Eulogy for Elderly Family Member
Losing an elderly family member can often be a difficult time and bring out confusing thoughts and feelings.
On the one hand, their death is unlikely to be that surprising, given their age and the passage of time, but on the other, it can still come as something of a shock – even if you’re fully expecting it – to find someone that you’ve known all of your life is suddenly no longer around.
It’s impossible to tell someone’s whole life story in a few short minutes – the best you can do is pick out the high points and aim to give an overview of your relative’s life, times and achievements. If you’re giving the eulogy, you obviously need to think about what you’re going to say – and decide how best to give a fitting tribute to the departed person.
The Life, Not The DeathAlthough their “end” is inevitably the most current memory, it’s important not to allow it to dominate what you say. For someone who has lived to a ripe old age, their eulogy should be a celebration of their life, not a re-iteration of their recent death. It’s often worthwhile asking yourself a few questions about the person and then setting out to give the answers to them in your speech.
- What were their great moments and achievements in life?
- How will they be remembered by those who knew them?
- What is their legacy?
1. Biography Or Personal?There are two main styles of eulogy which you might like to use, depending on the type of relationship you had with the deceased and who else may be speaking at the funeral.
- Biography – a bit like a newspaper obituary, it lists the deceased’s life and achievements in chronological order.
- Personal – this aims to provide a less formal picture of the person and can be often be appropriate if the speaker is very much younger than the departed relative.
Examples: (Biography) John Frederick Atkins was born in Manchester in 1920 and educated at Manchester Grammar School. At the outbreak of war, he joined the 2nd Battalion of the Lancashire Fusiliers and in May the following year, he found himself part of their heroic attempt to delay German Forces long enough to allow the British Expeditionary Forces to escape from the beaches of Dunkirk.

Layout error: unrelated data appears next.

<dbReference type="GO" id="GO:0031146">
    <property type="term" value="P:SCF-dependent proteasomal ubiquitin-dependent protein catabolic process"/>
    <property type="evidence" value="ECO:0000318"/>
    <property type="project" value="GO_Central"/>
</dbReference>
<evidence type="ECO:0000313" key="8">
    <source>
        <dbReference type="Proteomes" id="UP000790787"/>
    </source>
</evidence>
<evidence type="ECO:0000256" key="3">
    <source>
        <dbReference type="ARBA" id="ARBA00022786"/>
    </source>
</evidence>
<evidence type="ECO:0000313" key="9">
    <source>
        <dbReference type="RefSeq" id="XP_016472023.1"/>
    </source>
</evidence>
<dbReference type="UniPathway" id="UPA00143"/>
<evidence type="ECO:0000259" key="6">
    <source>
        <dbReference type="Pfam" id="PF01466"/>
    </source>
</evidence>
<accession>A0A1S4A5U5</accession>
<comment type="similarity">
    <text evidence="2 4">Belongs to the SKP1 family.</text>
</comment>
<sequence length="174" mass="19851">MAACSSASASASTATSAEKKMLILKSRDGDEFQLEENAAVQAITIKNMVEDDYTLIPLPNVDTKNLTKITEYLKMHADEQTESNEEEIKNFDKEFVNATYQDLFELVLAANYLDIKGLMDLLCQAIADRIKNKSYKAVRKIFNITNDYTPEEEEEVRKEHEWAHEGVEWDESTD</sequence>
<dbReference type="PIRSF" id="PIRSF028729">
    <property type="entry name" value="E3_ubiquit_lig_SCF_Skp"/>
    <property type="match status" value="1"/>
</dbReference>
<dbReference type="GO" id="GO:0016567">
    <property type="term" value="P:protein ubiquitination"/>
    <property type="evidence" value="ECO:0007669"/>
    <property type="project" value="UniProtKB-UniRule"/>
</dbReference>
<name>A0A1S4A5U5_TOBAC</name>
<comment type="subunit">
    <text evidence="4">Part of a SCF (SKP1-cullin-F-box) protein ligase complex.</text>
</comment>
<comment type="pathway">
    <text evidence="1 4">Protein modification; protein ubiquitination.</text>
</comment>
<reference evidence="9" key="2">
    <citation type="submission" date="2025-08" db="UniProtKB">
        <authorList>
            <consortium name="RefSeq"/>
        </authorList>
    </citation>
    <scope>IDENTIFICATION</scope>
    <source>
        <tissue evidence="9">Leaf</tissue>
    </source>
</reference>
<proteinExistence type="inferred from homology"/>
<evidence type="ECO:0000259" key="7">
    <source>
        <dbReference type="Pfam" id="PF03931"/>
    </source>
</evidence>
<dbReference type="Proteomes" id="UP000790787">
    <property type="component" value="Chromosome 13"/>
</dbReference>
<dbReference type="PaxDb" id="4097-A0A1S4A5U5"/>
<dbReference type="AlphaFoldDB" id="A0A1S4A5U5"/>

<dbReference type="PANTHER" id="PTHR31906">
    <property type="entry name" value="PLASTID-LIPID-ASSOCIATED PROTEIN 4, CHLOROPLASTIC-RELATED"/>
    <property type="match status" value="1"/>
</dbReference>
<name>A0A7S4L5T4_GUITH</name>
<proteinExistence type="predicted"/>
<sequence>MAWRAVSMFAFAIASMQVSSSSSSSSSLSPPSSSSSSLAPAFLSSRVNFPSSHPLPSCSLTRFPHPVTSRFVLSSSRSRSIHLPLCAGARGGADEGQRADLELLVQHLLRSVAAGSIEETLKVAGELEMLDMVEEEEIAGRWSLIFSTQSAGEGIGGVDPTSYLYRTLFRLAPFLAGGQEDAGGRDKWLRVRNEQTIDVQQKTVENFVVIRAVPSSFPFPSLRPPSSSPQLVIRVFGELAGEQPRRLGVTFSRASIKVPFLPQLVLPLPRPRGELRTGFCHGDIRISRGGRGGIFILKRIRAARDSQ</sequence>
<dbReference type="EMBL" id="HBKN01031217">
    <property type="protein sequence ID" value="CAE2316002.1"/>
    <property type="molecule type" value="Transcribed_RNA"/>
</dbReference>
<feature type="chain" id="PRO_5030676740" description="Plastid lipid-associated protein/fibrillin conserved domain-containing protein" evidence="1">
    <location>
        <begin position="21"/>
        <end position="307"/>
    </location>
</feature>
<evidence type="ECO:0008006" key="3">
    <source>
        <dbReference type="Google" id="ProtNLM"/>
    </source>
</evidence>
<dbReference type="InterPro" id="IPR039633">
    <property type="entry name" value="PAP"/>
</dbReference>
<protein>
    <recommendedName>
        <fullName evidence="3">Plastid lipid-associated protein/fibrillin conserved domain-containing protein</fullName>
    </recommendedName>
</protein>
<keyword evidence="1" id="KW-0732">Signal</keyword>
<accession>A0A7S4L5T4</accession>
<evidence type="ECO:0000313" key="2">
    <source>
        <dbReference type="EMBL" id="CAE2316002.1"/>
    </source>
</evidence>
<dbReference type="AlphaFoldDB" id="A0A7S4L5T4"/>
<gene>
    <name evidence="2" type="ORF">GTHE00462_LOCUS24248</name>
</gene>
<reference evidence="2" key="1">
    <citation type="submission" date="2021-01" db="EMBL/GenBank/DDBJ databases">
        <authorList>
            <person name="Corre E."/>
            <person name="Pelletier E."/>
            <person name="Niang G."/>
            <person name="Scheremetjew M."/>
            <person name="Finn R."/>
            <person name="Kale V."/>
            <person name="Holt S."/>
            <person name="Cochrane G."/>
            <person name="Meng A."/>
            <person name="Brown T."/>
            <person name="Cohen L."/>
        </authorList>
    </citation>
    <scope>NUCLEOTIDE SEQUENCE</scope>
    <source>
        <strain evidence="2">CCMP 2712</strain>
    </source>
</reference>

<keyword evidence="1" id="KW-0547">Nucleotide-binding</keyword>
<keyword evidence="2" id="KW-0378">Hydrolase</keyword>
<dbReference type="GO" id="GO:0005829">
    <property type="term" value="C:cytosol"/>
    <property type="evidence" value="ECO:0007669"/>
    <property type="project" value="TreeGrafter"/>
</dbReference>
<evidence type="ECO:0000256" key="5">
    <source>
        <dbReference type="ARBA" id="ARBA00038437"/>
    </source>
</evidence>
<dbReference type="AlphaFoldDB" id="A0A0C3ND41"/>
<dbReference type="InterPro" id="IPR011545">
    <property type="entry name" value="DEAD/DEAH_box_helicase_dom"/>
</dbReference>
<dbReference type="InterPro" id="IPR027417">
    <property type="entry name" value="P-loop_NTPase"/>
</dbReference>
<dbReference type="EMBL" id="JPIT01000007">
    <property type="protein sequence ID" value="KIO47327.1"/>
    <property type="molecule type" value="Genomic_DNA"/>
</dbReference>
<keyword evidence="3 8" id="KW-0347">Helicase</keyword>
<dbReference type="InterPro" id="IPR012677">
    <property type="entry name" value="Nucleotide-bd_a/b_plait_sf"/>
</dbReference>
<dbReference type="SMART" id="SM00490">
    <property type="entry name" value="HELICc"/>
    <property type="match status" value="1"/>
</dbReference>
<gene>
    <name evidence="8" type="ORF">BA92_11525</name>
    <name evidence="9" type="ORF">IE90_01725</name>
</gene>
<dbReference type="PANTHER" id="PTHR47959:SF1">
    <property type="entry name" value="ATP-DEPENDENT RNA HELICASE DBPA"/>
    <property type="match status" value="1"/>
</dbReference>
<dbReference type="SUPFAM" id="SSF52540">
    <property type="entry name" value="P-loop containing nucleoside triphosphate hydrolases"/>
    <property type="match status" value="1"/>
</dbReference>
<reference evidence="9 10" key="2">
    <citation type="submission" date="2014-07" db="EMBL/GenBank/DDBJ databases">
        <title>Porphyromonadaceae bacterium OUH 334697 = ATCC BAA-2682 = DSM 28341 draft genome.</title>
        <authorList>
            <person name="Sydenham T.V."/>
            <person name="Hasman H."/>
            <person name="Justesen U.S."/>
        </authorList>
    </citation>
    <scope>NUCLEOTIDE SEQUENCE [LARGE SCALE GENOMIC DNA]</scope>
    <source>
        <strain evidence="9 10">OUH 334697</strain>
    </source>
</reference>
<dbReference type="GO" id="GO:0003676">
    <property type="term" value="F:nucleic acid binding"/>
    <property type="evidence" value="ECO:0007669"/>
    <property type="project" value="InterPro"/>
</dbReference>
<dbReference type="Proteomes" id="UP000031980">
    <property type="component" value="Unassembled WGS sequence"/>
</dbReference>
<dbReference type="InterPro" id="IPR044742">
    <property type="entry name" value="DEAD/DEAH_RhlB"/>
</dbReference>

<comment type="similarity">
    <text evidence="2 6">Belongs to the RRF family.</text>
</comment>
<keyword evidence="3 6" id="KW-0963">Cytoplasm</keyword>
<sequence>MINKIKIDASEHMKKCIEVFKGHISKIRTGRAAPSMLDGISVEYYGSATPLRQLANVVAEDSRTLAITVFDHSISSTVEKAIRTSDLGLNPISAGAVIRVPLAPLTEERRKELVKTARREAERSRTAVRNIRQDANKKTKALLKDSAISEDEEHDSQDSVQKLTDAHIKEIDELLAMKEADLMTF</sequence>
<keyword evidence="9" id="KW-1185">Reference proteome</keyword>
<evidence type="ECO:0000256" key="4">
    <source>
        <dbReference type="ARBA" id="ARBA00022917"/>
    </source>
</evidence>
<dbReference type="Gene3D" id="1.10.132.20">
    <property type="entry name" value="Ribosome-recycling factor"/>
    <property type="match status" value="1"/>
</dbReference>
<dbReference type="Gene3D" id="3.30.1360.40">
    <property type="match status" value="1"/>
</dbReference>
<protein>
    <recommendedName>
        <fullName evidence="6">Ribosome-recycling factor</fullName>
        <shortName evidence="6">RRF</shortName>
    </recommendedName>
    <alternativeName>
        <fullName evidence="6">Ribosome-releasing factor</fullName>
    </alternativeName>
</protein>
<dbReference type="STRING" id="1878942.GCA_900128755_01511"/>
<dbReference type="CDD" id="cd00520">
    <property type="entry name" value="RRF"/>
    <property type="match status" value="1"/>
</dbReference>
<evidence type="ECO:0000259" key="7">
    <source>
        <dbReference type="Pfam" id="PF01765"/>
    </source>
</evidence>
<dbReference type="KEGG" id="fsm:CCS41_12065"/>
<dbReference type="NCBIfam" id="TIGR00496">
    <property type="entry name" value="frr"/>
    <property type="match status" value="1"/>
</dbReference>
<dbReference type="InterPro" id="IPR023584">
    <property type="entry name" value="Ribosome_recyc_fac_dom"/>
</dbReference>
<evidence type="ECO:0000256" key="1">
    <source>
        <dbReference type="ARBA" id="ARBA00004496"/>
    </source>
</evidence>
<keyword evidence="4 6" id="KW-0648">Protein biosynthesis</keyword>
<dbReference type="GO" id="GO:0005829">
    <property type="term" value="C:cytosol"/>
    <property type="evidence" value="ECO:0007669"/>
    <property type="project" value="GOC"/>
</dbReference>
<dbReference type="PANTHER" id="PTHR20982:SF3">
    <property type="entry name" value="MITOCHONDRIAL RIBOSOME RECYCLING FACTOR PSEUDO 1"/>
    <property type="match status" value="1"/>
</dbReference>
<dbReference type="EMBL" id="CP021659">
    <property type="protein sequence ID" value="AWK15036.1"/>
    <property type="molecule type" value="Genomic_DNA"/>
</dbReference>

(Personal) In all the time I’d known him, Uncle Jack never really talked about the war. I knew he’d been in the army, but it wasn’t until he took me fishing as a ten-year old when we were on holiday at Ramsgate that I found out he’d been at Dunkirk. There were tears in his eyes when he told me about his friends and the little boats that brought them back to that very beach; I didn’t really understand at that age, but I knew it must have been very important to make Uncle Jack cry.
2. Celebration and HumourPick a brief anecdote or incident that illustrates a particularly meaningful or amusing part of the deceased’s life.
- Eulogies don’t have to be unremittingly sombre
- Well-judged humour can help lift the mood and encourage everyone to remember the laughter of his/her life, as well as the tears
- Use it sensitively!
Example: Probably John’s greatest sporting achievement was scoring the winning try for his regimental team, which was all the more remarkable in the light of his lifelong hatred of rugby. He was later to confide that he’d only agreed to play because he’d “got his eye” on one of the girls who did the teas; that girl turned out to be Mary – his wife of 53 years until her own death last year.
3. Remembrance and LegacySomeone who lived a long life will have met a lot of people over the years; consider how those who have known the deceased at different stages of his/her life will remember her/him. Whether you opt for a biographical of personal approach to your eulogy, at this stage, it’s appropriate to ask yourself:
- How will the family remember?
- How will colleagues/friends recall the deceased?
- What legacy will he/she leave behind?
Example: To her family, Mary will always be remembered as a loving mother, wonderful aunt and an adored grandmother. She has had an enormous influence on all of us and her calm wisdom and kindness will be sorely missed. Her friends too, will miss her; those I’ve spoken to, tell of a witty, kind and loyal woman – a description that anyone who ever knew her would, I’m sure, instantly recognise. It’s a worthwhile legacy and one which will live on in everyone of us – children, grandchildren, nephews, nieces and friends – whenever we think of her in the days to come.
With a well-written eulogy, you can make sure your elderly relative has a fitting tribute and a send-off that truly commemorates their life and times.